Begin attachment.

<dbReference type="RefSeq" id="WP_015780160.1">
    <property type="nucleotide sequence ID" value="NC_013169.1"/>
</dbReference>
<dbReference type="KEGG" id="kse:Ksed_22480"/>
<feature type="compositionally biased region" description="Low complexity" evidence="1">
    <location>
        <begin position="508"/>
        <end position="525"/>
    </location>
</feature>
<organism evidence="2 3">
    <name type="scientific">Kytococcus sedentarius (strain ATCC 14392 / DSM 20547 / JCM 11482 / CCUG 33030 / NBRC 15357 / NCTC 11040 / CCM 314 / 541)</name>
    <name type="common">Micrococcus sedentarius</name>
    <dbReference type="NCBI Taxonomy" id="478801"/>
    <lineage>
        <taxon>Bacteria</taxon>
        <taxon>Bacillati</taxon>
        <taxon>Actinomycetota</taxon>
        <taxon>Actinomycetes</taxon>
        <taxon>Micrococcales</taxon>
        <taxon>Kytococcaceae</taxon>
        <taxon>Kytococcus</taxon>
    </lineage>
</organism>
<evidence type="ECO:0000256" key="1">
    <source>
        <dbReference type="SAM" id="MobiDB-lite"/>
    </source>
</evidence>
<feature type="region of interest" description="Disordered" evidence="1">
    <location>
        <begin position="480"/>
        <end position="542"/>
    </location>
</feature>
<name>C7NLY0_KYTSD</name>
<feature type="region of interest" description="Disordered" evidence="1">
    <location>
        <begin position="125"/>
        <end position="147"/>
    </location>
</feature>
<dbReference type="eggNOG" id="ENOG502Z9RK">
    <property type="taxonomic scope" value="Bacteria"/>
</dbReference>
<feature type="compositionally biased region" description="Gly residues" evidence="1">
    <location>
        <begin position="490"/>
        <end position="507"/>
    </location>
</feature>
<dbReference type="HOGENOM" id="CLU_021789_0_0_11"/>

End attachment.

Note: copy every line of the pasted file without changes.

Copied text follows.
<dbReference type="RefSeq" id="WP_015780160.1">
    <property type="nucleotide sequence ID" value="NC_013169.1"/>
</dbReference>
<dbReference type="KEGG" id="kse:Ksed_22480"/>
<feature type="compositionally biased region" description="Low complexity" evidence="1">
    <location>
        <begin position="508"/>
        <end position="525"/>
    </location>
</feature>
<organism evidence="2 3">
    <name type="scientific">Kytococcus sedentarius (strain ATCC 14392 / DSM 20547 / JCM 11482 / CCUG 33030 / NBRC 15357 / NCTC 11040 / CCM 314 / 541)</name>
    <name type="common">Micrococcus sedentarius</name>
    <dbReference type="NCBI Taxonomy" id="478801"/>
    <lineage>
        <taxon>Bacteria</taxon>
        <taxon>Bacillati</taxon>
        <taxon>Actinomycetota</taxon>
        <taxon>Actinomycetes</taxon>
        <taxon>Micrococcales</taxon>
        <taxon>Kytococcaceae</taxon>
        <taxon>Kytococcus</taxon>
    </lineage>
</organism>
<evidence type="ECO:0000256" key="1">
    <source>
        <dbReference type="SAM" id="MobiDB-lite"/>
    </source>
</evidence>
<feature type="region of interest" description="Disordered" evidence="1">
    <location>
        <begin position="480"/>
        <end position="542"/>
    </location>
</feature>
<name>C7NLY0_KYTSD</name>
<feature type="region of interest" description="Disordered" evidence="1">
    <location>
        <begin position="125"/>
        <end position="147"/>
    </location>
</feature>
<dbReference type="eggNOG" id="ENOG502Z9RK">
    <property type="taxonomic scope" value="Bacteria"/>
</dbReference>
<feature type="compositionally biased region" description="Gly residues" evidence="1">
    <location>
        <begin position="490"/>
        <end position="507"/>
    </location>
</feature>
<dbReference type="HOGENOM" id="CLU_021789_0_0_11"/>